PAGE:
How to Talk to Your Teen about Dating Rules
Develop your family’s set of rules for dating by walking through a first date situation with your teen. Work with them to create a list of rules together. They will be more likely to follow rules they help create.
Try Out Different Scripts
Ask your teen to think about what they’d say in different dating situations. Preparing a script makes things easier, whether your teen is doing the asking, agreeing to a date, or refusing a date. Tell them to take a deep breath, be kind, be specific about what they want to do on the date, and be prepared for both acceptance and rejection. Teach them how to accept either graciously.
If someone asks your teen out, ask what their gut says when they think of this person. Remind them to be polite and friendly, and think about how vulnerable the asker is feeling. Talk about the importance of saying “no thanks” so your teen doesn’t perpetuate false hopes.
Brainstorm How to Behave on a Date
Discuss with your teen that being on a date is a lot like forming a friendship, so many of the same rules apply.
- Clarify logistics – tell your date and your parents: who you’ll be with, when and how you’ll get home, who is paying.
- Dress appropriately – clothes can say a lot.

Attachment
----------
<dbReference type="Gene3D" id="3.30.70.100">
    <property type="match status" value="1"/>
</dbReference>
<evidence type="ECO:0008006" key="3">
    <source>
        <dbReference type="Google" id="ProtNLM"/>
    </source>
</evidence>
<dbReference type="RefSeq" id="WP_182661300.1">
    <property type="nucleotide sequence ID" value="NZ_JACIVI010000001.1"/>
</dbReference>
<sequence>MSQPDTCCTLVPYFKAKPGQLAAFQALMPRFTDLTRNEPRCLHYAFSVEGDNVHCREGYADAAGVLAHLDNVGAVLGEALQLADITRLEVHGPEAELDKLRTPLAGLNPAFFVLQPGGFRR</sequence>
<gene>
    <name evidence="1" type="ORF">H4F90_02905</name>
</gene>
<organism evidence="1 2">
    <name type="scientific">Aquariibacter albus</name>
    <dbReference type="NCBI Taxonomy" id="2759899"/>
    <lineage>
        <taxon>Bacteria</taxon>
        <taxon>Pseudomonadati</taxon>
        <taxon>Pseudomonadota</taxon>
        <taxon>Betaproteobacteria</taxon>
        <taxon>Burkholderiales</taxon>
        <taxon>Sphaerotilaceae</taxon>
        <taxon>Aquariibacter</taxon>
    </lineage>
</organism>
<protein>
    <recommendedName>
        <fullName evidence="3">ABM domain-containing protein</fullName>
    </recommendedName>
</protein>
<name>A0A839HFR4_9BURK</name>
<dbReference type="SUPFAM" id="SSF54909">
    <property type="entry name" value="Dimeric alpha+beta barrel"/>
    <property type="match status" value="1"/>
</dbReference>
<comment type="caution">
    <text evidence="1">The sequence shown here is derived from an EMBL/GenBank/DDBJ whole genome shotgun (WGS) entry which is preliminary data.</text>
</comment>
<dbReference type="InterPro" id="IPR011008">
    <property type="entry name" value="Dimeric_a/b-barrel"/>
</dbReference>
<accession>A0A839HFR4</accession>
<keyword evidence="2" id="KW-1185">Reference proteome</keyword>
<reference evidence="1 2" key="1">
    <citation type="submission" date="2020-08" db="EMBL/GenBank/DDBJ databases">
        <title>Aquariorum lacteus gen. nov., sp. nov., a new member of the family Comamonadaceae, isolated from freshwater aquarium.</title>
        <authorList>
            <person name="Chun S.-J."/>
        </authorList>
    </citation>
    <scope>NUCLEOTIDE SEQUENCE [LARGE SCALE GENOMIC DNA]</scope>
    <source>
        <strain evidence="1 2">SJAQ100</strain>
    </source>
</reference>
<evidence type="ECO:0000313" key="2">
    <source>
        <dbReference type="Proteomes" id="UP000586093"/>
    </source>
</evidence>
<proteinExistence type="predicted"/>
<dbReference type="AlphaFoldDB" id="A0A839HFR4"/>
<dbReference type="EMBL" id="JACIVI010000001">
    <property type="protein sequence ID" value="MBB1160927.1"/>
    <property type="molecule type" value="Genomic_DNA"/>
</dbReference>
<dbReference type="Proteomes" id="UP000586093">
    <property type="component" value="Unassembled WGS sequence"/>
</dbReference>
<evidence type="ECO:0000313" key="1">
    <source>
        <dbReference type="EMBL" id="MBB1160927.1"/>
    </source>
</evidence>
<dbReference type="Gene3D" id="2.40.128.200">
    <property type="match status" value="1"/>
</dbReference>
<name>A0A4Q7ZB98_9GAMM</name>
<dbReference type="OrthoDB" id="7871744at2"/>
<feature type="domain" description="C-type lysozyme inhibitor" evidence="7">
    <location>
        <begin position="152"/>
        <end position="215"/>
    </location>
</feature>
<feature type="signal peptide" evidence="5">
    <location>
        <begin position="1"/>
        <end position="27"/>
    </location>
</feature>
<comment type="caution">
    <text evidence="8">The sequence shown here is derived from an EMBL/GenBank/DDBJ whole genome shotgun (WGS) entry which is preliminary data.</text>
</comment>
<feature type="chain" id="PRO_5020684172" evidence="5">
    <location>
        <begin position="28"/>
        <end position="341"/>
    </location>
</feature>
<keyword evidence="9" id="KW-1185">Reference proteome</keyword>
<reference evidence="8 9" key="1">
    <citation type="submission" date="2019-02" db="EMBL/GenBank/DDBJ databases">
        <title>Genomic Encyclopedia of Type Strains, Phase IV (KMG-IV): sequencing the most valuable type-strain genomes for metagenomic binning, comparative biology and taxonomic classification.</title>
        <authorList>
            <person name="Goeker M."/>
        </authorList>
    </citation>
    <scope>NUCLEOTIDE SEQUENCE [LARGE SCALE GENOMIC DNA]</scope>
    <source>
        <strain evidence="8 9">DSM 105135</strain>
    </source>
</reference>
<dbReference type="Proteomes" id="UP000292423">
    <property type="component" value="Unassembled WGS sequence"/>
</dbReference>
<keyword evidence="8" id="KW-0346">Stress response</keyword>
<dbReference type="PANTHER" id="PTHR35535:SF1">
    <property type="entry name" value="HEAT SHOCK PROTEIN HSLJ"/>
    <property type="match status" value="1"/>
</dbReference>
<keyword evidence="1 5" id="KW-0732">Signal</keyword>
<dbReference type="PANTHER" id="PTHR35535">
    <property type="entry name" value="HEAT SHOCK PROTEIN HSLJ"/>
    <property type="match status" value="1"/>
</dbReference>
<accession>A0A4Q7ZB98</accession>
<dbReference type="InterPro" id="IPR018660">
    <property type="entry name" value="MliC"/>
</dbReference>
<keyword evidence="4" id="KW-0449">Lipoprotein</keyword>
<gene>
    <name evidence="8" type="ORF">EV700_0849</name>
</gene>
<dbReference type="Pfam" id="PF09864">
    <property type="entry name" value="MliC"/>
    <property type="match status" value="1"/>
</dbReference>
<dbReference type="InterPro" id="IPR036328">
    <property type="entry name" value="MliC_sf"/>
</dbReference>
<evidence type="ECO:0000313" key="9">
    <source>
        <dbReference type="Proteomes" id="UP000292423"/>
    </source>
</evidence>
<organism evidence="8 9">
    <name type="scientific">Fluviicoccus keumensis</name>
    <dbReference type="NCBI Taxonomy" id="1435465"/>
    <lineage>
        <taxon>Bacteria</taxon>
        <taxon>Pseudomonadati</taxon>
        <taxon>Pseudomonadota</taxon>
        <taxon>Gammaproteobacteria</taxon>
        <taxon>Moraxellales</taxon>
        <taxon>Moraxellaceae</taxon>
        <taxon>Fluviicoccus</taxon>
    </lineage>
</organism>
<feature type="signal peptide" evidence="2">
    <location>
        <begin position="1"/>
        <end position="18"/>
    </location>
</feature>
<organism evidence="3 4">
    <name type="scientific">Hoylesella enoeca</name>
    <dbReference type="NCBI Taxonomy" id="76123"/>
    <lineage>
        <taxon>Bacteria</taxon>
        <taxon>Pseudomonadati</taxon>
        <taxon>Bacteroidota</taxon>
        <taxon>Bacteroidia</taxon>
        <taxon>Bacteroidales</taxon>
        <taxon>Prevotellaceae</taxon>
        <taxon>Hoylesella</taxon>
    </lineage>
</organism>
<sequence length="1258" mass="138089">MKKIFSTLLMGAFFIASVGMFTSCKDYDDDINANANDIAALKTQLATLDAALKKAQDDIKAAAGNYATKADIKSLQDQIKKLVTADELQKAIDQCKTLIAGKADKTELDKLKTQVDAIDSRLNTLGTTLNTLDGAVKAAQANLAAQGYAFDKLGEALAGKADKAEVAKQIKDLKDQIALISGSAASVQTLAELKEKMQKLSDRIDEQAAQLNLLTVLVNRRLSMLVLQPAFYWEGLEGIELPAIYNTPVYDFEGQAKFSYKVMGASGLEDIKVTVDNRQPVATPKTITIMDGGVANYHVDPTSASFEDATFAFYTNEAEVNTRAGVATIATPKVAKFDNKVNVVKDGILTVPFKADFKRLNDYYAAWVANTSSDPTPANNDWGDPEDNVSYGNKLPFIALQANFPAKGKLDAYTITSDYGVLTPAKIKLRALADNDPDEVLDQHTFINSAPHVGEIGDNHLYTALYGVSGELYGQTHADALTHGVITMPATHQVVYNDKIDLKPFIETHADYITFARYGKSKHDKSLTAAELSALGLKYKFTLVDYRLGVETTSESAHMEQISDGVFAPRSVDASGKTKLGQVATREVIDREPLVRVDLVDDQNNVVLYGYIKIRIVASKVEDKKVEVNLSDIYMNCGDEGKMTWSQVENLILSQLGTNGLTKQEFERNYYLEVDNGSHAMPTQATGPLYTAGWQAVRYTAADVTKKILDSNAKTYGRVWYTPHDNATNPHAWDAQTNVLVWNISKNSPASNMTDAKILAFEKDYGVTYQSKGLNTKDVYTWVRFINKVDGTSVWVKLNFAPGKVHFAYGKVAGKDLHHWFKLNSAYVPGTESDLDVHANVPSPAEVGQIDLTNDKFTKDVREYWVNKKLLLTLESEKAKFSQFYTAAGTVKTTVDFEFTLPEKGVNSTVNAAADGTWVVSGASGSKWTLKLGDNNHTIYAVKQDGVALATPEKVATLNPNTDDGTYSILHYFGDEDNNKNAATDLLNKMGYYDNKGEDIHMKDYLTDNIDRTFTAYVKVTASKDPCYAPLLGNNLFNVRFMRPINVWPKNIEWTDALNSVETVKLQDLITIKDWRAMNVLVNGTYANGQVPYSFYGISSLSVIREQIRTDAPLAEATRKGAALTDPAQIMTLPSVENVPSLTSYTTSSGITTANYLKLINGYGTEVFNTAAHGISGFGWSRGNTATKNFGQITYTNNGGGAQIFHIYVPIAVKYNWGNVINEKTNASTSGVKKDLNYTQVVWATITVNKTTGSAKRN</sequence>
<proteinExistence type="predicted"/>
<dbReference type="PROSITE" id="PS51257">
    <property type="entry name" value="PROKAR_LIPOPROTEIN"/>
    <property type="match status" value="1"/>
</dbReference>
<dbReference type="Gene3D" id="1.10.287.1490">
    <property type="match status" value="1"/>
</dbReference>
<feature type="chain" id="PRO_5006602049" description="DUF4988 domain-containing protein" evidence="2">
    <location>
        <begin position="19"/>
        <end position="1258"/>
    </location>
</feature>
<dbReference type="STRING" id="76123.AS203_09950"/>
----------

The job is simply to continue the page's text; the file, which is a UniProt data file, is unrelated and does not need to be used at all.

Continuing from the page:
- Be yourself: girls, eat something, don’t talk about how fat you are, and don’t pretend to like something if you don’t.
- Be considerate: don’t answer your phone unless it’s important (your best friend doesn’t count), no texting. Compliment them, ask them about themselves, and listen to them. If you’re bored, stay around for the whole date just to be sure. Guys, sexy clothes doesn’t mean she wants to have sex.
- Figure out how you want to say goodnight before you go.
- Send a thank you.
- Have an exit strategy: if your date texts or ignores you, consider ending the date early. If your date steals, does drugs, changes plans, asks for sex, make up an excuse and leave.
- Be tech savvy: texts aren’t private and three texts with no answer means focus on someone else.
Should Your Teen Be Physical on a Date?
Assuming you’ve told your teen about sex, the next step is to help them be a good date. Talk with them about how sometimes the opportunity presents itself to hold hands or have your arm around your date, but most of the time you probably won’t be sure if it’s okay. Tell them about reading body signals and respecting their date’s boundaries, to go slowly and they will figure it out. Intimacy is something learned through observation and experience. Before a date, brainstorm with your teen about what to say if something makes them uncomfortable. You want your teen to feel confident and safe.
Ask your teen if their date was respectful, seemed interested, and shared common goals. Did your teen feel comfortable? Only your teen will know if they feel comfortable around this person. Tell your teen to trust their intuition. Together you can set up dating rules – and your teen can be ready because they’ll have their own rules for what it takes to date them.
This is a parents’ version excerpt of my book for teens! Dating Smarts: What Every Teen Needs to Date, Relate, or Wait!